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7 thoughts on “On Theodicy and Practical Theology

  1. I am glad to see that we are returning to address some of the “unfinished business” in the Pastoral Eschatology thread. I have addressed the questions Kent is asking in response to Swinton’s work in my own commentary on the book of Job, Unlocking Wisdom: Forming Agents of God in the House of Mourning.

    ?Gain for Swinton: It is interesting that Kent cites Hauerwas’ emphasis on community “to absorb suffering and enable faithful living in the midst of evil.” In his book Naming the Silences Hauerwas makes the early point that the book of Job is not< about theodicy. So one issue here is whether Swinton is really engaging in a wholesale redefinition of “theodicy” to begin with.

    Rabbi Kushner in his Why Bad Things Happen to Good People succumbs to the fatal error of “explaining” evil by diminishing either the love of God or the power of God, and Hauerwas, among others, does a good job of exposing why this approach to theodicy guts the thereby-mollified community of appropriate responses to evil and suffering (which seems to be the subject of Swinton’s argument). “Hauerwas goes on to explain how the work of theodicy reflects man’s need to maintain confidence in God when faced with inexplicable loss. The way suffering and evil is reconciled with God’s character depends on how it has impacted the person who feels the need to explain it; however, this is not the purpose of Job” (Unlocking Wisdom, p. 49 [note 7]).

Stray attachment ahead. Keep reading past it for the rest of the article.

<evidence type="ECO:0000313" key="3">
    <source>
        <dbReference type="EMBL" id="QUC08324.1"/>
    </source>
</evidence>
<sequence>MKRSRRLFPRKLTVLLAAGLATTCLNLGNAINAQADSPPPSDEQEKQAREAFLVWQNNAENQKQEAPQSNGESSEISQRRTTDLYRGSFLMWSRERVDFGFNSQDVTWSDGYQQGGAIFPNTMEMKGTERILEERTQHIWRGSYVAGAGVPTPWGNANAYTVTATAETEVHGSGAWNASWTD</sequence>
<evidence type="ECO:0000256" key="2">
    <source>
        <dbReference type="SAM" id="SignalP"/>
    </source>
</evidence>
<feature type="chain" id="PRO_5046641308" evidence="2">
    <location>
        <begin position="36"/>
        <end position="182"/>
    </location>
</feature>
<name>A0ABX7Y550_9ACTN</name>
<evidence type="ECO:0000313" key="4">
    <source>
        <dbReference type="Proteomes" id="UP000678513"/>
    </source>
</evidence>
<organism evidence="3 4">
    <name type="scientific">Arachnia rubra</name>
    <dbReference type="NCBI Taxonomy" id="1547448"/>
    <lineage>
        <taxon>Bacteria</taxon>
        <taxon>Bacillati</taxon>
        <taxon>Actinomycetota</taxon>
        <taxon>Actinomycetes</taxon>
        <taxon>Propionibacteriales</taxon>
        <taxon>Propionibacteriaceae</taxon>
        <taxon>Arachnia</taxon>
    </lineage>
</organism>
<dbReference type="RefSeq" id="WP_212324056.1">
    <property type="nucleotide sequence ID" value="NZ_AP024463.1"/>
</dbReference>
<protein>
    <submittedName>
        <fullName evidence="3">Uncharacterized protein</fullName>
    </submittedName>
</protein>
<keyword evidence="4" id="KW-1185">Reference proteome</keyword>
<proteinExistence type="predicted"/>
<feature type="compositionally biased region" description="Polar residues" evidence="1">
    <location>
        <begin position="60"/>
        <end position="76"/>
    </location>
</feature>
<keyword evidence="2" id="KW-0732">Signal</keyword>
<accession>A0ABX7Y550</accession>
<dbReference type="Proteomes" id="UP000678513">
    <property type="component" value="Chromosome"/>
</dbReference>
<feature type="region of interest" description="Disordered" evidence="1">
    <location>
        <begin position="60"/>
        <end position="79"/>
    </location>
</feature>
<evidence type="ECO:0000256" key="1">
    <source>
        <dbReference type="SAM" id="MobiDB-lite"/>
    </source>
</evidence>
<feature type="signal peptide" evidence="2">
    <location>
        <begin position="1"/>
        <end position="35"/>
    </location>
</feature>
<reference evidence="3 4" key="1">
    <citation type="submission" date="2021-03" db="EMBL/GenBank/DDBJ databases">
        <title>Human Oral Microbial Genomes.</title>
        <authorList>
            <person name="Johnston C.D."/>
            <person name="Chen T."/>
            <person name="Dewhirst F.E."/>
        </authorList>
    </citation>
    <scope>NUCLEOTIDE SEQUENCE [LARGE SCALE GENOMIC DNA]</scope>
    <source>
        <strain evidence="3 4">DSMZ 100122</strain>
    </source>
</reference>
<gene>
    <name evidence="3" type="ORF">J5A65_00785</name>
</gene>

Greg Boyd in my opinion comes close to the same error as Kushner in his God at War and, I believe, misses the appropriate opportunities that evil and suffering present to actively involve humans in God’s redemptive purposes—this latter goal, I contend in Unlocking Wisdom, is what the argument of Job is ultimately aimed at for an audience of people who are being “invited” to be more engaged in those redemptive purposes. This “invitation” in effect makes the arguments of Boyd and Kushner completely irrelevant to the existence of evil and suffering, because its “cause” is irrelevant to whether humans are obedient or not to God’s invitation. That is why Job never “finds out” what caused his devastating calamities at the beginning of the book.

    However, this view of the argument of Job may also impugn Swinton’s (and Kent’s?) basic premise in answering the question What does evil do?. Kent summarizes the premise by saying

    “Because, at its most basic, evil separates humans from God, the problem of evil is therefore its ‘propensity to tear human beings asunder from their identity and purpose as creatures made in the image of God.’ ”